I am fit, I excerise. I did some kegels but not a lot. It was never an
Yes, it is possible to suffer from incontinence from a natural birth. I
had my first child at 28 and my second at 30, both vaginally. I
suffered problems for a year after the birth of my second, before my
ob/gyn finally listened to me and worked to resolve the problem. It
took 2 months of physical therapy (sounded odd to me too), but I was
able to avoid surgery by simply following the program and strengthening
the kegels (like any muscle these need to be worked too, and can loosen
as we age, regardles of pregnancy/birth status, so do your kegels!).
My ob/gyn said it was unsual for someone my age to develop these
problems, but it does happen. She also told me, despite what so much of
the info out there says, it's not always the delivery part that causes
it, but rather the pregnancy (or
pregnancies) themselves. In my case, she believed it was caused by
having two pregnancies so close together (2 years), and the excess
weight I was carrying after the first and into the second, since it took
only about 6 pushes to get number one out and 2 pushes (preemie) to get
number two out. So, if it does occur, it can be fixed, but chances are
slim it will.
Time magazine recently had an article about the risk of multiple
C-sections, even as few as 1. I would risk the incontinence (since it
is such a low risk) over another major surgery (the C-section), as long
as your ob/gyn is supportive of a VBAC. I was up and moving within a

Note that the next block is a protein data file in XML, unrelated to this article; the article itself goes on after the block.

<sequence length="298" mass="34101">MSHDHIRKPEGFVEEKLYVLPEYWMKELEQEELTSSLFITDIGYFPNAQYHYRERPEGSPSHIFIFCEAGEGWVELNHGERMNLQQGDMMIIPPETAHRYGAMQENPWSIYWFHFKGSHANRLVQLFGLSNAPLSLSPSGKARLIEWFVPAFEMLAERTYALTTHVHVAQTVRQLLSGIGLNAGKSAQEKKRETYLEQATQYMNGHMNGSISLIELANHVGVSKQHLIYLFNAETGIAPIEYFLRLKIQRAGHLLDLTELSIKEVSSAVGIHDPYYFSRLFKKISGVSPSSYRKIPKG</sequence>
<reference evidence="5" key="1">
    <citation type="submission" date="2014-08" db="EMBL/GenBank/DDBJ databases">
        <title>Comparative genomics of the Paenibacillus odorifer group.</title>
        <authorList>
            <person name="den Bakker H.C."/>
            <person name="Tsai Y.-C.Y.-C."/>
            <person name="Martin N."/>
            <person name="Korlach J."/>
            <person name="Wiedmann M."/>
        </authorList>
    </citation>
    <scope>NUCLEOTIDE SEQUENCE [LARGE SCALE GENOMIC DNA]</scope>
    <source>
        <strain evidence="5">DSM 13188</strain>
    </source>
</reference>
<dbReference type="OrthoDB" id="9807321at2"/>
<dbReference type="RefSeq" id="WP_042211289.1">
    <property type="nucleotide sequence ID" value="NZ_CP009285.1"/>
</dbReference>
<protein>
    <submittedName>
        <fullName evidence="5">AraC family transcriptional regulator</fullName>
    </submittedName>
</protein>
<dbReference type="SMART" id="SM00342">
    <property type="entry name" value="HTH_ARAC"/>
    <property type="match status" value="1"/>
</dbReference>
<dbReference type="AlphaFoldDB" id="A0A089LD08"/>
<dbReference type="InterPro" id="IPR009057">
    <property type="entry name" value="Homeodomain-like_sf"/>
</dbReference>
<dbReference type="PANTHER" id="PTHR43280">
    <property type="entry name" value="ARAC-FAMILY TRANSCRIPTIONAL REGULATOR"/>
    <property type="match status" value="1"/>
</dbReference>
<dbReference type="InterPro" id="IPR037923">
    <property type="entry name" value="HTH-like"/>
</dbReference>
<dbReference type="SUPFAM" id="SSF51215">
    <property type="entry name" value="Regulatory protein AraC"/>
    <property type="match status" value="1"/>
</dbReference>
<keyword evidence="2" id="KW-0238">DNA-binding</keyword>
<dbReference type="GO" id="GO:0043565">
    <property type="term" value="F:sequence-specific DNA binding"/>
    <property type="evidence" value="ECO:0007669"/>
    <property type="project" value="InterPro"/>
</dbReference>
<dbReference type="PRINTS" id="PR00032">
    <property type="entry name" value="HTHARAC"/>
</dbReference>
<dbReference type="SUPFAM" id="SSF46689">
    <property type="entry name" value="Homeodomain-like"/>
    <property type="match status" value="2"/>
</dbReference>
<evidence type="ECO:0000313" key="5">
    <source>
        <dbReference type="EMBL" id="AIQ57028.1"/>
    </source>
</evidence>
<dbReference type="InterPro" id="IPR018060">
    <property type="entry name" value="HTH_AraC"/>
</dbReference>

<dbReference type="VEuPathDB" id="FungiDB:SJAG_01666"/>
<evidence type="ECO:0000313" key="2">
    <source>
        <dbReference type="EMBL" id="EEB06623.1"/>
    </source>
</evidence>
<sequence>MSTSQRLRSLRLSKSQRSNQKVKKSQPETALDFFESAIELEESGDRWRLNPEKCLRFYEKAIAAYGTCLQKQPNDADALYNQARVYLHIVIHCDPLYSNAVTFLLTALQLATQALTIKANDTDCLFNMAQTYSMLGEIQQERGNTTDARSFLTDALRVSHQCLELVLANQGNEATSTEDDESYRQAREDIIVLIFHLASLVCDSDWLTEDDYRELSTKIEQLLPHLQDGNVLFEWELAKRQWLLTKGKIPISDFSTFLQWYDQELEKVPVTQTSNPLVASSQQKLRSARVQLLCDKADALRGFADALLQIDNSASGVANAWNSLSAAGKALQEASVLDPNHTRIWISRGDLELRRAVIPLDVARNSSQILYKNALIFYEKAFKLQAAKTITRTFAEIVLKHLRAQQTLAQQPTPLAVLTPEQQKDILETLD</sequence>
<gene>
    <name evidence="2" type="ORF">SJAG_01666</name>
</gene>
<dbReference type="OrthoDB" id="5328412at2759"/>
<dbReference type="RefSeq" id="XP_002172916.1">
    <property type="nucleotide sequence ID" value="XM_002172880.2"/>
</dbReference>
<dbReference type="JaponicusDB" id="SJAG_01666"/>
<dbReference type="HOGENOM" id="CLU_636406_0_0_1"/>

half an hour after the delivery of my second child...can't beat that!
You will have to decide what is right for you, but you heal so much
better and faster from a vaginal delivery, and it's such a small risk to
take. Good luck! Do your kegels! Hope you have a smooth delivery!
been there, but it's fixed
Hello, I gave birth to my daughter at age 40. I delivered naturally, and
have stress incontinence. It's not bad, only when I'm running (and since
running was hard on my knees, I've just given it up and found other
forms of exercise that work for me).
I took an incontinence class through Kaiser and learned that its the
pressure of the baby during pregnancy, not delivery, that contributes to
incontinence (I started having problems being able to hold my bladder
during pregnancy, so this makes sense). I also learned that close to 1/3
of women develop incontinence at some point, due to gravity taking it's
course (muscles sagging, etc.) over time. It IS a delicate subject, and
I wish more women would acknowledge that it's a common problem.
I'd urge you NOT to get a C section, or at least to talk to your doctor
and not just your friends who are in fact theorizing about the likely
cause of their problems.
don't make me laugh
Are you talking about Pee? Nah, don't worry about it. If you do pelvic
squeezes after birth it will be fine. I had my kid late, late 30's and
am fine. When I cough really, really hard (like occasionally with my